The wide-angle shot of Chad Zumock's career reveals a lot of notable stops: the early days with Last Call Cleveland; a stab at stand-up in L.A. sharing bills with big acts like Sarah Silverman and Daniel Tosh; and today, a place on WMMS's afternoon line-up. As co-host of the Alan Cox Show, Zumock pipes in with a class-clown swagger listeners love to hate. While the show holds top ratings, Zumock still finds time to work a stage with fresh material. See this week's Get Out pages for info on his Friday show at Reddstone.
I know you're a Cleveland guy, so let's say you're locked in a room with LeBron. What do you say?
You know what's awesome? I know a lot of people in his camp and they say, "LeBron knows exactly who you are; he knows what you say on air." He's a psychopath — he acts like he doesn't care, but he pays attention to everything. If I was in a room with him? Jesus, I'm trying to think of the two years of hatred I've spewed, condense that down. [Pause] You know, I'm a pussy. I wouldn't say anything. I'd just be like, "Oh my God, here's a 6'9" black guy." I'm a coward who hides behind a mic.
The Alan Cox Show is killing in the ratings. What's the secret?
I really do think it's a chemistry thing. Each of us appeal to somebody. Erika [Lauren] is young; she has a younger point of view. Alan is very intelligent, very quick-witted. We can cover a lot of ground. There's no ceiling. We can go from politics to 1920s cinema. We talk about what we want to talk about; if people enjoy it, cool.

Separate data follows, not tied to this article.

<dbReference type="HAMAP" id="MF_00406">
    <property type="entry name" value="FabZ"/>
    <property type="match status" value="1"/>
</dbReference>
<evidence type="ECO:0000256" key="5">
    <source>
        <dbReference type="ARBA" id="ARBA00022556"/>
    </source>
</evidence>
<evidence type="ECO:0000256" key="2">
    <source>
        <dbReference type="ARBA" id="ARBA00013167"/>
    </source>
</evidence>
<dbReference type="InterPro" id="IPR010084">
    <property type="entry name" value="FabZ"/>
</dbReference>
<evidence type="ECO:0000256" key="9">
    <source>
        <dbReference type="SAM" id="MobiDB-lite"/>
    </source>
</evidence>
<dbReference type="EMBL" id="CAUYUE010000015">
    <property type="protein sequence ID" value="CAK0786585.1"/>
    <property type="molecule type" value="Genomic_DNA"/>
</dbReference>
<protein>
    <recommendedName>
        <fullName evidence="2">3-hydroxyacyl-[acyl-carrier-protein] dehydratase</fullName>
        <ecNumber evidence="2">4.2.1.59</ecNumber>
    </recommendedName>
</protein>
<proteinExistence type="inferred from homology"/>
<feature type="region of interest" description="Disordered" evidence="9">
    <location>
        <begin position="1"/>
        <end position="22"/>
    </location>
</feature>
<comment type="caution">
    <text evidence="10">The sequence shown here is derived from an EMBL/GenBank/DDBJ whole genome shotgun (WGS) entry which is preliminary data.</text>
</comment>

Are people who call into radio shows really just stupid? Or do you guys filter in the morons?
Alan and I have different philosophies on that. Alan wants all callers to go through because he loves trying to spin gold from something awful, where I just don't have the time or patience. If you're gonna sound like an idiot, I'm going to call you an idiot. They can be fun, though. Some of the callers have become part of the show.
You have Mark Nolan on the show all the time and he's always incredibly nice. Is that legit? Or does he have dead hookers buried in his basement?
Either that's going on — he's a mass murderer — or he just is a gift from God. He's hilarious and the nicest guy. Alan and I are almost turning him into a cult hero, some sort of iconic symbol. But he's a good sport. I really do think he became more famous because of our show. He'll come to some of our events and people just chant his name.
You've made the sweater vest your trademark. How'd that start?
I used to be in Last Call Cleveland, and we used to do sketch festivals. One year, we decided to all wear sweater vests. Then I quit doing Last Call, started doing stand-up, and moved to L.A. I was doing open mics for like six months, and then I got an audition at the Hollywood Improv. I was going on after Jim Gaffigan. I was nervous — a newbie auditioning to be a regular at the club. That night I wore a sweater vest as homage to my old sketch group, and as a good luck charm, just to feel comfortable on stage. I murdered. I killed. I had one of the best sets to this day. I don't know how it happened; it was lightning in a bottle. And I remember after the show a lady asking, "Who was that kid in the sweater vest?" It dawned on me: I'm the guy in the sweater vest.
Radio and stand-up are both famous for bloated egos. Has that been your experience?
Comics are crazy, but radio guys are fucking nuts. I've never seen anything like it. The whole business is weird. I'm in the monster, but I'm never going to let it consume me. There's a level of popularity that comes from the show, and we do these Alan Cox Show Comedy Tours that sell out and we're rock stars for a night. But it's so fleeting. I constantly think the next day I'll be fired. I need stuff for a balcony, but I'm not going to buy it. I'm still saving like this is all going to be done.
Subscribe now to get the latest news delivered right to your inbox.